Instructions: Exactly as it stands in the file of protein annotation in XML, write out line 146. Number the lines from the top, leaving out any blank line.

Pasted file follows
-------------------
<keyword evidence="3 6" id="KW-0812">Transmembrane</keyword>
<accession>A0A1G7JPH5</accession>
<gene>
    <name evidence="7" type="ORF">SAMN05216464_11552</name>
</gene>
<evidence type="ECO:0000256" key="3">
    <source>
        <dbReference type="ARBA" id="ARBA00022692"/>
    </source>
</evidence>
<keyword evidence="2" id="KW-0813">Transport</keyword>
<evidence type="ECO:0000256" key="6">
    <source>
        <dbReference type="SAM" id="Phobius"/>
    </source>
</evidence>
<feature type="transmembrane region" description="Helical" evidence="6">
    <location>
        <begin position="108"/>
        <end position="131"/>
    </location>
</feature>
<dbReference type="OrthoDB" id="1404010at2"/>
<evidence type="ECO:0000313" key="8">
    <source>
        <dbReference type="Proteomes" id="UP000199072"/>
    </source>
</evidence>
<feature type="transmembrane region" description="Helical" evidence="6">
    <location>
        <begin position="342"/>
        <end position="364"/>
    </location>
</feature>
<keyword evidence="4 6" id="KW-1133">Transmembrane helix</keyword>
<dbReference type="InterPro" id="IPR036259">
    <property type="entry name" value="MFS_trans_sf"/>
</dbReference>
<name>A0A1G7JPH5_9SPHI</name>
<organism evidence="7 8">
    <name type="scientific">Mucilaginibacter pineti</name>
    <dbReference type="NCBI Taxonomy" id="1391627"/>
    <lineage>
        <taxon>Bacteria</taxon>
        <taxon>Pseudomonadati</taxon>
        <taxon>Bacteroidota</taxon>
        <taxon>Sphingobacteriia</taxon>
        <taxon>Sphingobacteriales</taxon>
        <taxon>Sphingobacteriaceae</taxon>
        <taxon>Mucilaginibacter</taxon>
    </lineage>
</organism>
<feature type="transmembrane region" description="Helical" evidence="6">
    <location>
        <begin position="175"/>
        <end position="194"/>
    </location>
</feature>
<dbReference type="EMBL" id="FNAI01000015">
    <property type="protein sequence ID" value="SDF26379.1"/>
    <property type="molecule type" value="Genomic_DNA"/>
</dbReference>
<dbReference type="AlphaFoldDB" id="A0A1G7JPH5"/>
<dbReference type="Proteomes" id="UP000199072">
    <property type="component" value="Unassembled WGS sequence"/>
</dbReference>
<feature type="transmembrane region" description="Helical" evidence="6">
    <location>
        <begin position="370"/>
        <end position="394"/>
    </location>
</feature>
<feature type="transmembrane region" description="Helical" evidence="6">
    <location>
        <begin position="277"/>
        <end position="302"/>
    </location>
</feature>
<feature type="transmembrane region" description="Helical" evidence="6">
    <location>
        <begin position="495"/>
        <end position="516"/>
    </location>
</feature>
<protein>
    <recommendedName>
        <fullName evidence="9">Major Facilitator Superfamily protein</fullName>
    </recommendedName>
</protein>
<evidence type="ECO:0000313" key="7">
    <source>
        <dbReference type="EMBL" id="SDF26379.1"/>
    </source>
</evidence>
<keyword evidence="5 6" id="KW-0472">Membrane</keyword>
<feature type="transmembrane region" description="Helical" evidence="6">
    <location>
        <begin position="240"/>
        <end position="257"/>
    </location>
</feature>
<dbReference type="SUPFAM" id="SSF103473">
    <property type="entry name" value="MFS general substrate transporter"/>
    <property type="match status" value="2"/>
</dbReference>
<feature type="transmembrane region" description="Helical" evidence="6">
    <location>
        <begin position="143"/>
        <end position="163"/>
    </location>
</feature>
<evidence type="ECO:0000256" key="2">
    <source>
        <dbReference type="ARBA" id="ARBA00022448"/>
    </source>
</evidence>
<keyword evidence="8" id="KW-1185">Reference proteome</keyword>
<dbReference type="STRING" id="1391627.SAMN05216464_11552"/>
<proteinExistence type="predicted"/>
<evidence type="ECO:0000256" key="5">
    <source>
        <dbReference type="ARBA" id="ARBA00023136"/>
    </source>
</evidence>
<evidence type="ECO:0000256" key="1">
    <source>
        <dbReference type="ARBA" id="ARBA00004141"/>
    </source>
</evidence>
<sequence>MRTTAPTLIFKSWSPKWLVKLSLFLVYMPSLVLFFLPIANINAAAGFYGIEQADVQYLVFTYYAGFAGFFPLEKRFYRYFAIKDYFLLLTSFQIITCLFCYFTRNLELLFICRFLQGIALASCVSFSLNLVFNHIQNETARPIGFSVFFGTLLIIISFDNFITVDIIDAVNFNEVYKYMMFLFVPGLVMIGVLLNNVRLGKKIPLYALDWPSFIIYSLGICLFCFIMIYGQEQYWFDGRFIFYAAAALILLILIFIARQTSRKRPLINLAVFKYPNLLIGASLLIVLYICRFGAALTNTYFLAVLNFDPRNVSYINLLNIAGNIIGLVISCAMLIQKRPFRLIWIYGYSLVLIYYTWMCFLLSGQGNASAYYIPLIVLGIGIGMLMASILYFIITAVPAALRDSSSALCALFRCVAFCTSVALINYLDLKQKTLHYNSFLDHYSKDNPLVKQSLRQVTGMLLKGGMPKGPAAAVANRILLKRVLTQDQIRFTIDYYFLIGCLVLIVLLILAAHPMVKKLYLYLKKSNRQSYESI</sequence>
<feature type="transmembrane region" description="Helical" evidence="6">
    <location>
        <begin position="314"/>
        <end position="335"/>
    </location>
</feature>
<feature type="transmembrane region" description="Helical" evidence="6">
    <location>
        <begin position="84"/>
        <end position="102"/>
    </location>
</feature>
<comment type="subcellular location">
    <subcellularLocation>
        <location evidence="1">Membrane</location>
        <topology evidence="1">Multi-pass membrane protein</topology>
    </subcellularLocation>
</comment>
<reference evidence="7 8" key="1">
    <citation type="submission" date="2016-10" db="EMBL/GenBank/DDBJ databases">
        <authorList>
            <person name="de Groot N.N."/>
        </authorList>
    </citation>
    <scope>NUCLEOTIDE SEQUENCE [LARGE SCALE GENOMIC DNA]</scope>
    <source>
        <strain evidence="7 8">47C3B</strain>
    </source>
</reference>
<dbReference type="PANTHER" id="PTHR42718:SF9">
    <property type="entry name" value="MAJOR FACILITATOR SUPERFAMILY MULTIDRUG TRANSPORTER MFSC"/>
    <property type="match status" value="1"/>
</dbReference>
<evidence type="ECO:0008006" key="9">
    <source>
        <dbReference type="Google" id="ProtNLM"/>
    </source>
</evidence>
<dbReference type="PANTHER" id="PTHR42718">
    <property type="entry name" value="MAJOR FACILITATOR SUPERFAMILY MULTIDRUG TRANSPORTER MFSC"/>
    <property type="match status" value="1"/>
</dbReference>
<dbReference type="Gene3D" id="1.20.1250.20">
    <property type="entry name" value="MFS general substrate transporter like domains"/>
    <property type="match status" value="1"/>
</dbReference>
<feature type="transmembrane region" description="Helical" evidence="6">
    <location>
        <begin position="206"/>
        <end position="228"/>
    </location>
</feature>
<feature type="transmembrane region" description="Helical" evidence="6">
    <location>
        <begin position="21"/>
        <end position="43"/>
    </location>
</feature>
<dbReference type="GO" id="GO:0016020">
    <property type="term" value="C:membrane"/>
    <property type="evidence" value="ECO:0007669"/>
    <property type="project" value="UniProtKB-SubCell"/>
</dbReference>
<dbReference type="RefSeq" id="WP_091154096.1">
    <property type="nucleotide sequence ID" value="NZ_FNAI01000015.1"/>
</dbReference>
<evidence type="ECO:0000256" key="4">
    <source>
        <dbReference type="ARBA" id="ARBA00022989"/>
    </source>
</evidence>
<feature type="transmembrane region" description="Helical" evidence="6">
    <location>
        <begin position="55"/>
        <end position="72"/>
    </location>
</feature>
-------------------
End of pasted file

        <topology evidence="1">Multi-pass membrane protein</topology>